The home that influential architect Ray Kappe built for himself and his family in 1967 is one of the most magnificent houses in Los Angeles and a true icon of Modern residential architecture. Situated on a steep hillside lot in Pacific Palisades, the house faced a challenge beyond that of slope: active underground springs saturate the ground, rendering it unstable for normal building. Kappe solved these problems head-on by placing his design on six massive concrete footings driven deep into the ground and allowing the springs to flow freely underneath.
The house itself sits on massive laminated fir beams that stretch from concrete tower to concrete tower atop the footings, situating it high above the ground like a treehouse. Everything else about the design reinforces this feeling: massive windows open the interior to the natural landscape outside, while most of the finishes are warm natural wood and numerous redwood decks and trellises surround the exterior.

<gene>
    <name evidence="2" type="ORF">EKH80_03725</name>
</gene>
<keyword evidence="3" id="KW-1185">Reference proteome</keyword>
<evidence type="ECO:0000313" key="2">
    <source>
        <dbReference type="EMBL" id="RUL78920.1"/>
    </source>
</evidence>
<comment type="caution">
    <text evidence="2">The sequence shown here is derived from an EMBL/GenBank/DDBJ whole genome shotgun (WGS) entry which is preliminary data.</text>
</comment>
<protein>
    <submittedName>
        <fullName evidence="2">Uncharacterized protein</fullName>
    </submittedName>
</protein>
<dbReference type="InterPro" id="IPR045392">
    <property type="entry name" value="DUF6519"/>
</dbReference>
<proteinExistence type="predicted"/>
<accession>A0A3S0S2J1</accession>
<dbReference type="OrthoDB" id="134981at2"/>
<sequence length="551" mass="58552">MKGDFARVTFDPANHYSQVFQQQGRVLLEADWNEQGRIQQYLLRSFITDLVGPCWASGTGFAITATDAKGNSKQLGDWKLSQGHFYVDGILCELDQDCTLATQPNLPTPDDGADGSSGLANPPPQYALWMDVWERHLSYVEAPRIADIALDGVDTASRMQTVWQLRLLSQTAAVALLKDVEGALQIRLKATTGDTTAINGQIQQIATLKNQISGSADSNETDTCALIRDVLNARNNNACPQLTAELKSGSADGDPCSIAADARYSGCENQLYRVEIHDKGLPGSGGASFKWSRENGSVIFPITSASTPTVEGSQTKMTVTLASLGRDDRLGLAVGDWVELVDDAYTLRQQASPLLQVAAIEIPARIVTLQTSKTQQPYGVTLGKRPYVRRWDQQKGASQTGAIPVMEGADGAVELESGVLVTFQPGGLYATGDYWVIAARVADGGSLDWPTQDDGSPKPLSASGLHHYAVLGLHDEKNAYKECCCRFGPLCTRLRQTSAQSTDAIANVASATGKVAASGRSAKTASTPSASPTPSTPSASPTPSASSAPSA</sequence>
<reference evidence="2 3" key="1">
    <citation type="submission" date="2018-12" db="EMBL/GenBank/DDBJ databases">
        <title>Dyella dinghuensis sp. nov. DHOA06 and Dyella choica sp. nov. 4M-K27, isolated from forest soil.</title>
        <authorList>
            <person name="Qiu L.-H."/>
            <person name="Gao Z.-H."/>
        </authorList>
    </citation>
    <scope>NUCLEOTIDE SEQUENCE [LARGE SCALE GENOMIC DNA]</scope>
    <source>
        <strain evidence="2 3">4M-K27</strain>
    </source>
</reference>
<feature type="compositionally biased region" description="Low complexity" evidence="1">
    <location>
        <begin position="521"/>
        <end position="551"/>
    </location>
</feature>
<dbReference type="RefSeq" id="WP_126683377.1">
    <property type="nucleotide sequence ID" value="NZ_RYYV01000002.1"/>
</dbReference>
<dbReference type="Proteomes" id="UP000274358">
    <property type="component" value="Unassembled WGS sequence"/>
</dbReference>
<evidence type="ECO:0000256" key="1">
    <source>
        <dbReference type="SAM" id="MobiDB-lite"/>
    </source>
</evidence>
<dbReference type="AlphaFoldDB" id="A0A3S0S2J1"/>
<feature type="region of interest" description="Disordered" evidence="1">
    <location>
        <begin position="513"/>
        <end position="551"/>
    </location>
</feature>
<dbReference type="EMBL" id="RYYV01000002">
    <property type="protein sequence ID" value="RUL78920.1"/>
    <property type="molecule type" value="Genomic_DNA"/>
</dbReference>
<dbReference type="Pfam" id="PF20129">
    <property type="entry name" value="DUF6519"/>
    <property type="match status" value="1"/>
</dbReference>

The house's rooms are staggered to adapt to the site's slope and, with a few exceptions, are completely open to each other, separated only by their varying elevations. The concrete towers supporting the structure are hollow and contain skylights to illuminate the spaces within them. The Kappe House is a tremendous blending of the natural materials favored by the Arts and Crafts movement and the strong, simple innovations introduced by Los Angeles' modernists. As such, it may be one of the purest examples of regional architecture in Los Angeles.